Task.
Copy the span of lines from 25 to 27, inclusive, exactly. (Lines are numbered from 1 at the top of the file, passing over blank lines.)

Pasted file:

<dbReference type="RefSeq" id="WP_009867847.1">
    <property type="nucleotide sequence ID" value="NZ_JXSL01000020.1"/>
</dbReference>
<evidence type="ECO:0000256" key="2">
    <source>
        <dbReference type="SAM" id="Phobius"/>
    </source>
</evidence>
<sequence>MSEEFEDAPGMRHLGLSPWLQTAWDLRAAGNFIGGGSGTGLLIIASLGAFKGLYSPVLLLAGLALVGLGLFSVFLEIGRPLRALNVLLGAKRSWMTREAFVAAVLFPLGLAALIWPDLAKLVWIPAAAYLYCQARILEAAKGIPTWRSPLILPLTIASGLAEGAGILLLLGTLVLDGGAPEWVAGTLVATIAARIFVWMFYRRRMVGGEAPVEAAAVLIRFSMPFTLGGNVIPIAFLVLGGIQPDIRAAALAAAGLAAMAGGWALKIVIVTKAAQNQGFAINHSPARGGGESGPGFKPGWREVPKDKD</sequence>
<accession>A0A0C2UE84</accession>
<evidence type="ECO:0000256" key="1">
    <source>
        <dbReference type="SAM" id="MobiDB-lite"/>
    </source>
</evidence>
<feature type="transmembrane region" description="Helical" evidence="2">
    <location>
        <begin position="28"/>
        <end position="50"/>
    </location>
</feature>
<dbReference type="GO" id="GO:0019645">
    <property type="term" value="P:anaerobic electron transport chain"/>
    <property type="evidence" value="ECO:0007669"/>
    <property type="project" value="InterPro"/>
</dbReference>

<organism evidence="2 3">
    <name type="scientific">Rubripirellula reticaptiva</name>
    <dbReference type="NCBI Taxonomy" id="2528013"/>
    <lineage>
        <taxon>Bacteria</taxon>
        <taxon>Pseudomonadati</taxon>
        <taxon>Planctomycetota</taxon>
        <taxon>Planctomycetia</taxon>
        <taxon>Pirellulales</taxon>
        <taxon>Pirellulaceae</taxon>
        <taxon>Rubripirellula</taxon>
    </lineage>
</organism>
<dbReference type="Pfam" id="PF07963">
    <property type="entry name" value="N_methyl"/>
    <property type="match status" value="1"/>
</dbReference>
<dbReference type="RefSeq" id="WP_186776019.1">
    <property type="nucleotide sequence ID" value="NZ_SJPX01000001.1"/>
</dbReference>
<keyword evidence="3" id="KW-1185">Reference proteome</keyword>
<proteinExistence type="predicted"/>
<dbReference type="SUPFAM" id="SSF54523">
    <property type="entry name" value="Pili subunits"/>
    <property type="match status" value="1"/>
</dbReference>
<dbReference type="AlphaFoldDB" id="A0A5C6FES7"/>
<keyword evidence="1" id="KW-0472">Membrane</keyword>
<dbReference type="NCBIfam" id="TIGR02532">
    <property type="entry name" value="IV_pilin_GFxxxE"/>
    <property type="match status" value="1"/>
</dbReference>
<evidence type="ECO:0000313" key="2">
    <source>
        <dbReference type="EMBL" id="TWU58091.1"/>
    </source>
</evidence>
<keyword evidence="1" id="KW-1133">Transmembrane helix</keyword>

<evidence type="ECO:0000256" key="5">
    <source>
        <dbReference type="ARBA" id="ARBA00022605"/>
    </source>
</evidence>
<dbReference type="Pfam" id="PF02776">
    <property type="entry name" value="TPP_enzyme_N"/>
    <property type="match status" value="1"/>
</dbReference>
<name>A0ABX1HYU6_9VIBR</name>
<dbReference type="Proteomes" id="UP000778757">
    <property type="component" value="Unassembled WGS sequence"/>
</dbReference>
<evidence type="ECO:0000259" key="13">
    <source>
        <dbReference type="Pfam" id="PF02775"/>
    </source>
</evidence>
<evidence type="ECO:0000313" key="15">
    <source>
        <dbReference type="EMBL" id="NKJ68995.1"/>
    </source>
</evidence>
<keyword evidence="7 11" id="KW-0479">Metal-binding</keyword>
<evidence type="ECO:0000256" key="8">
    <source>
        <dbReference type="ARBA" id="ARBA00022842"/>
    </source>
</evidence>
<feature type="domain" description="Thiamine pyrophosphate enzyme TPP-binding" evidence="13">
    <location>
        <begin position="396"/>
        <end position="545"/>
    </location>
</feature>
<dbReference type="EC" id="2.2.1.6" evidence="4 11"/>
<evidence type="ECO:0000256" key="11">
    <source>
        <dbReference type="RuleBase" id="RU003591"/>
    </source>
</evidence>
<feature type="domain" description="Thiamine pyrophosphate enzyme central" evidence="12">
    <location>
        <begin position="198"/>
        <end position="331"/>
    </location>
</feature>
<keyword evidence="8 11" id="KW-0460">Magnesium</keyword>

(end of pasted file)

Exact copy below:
    <property type="project" value="InterPro"/>
</dbReference>

<organism evidence="2 3">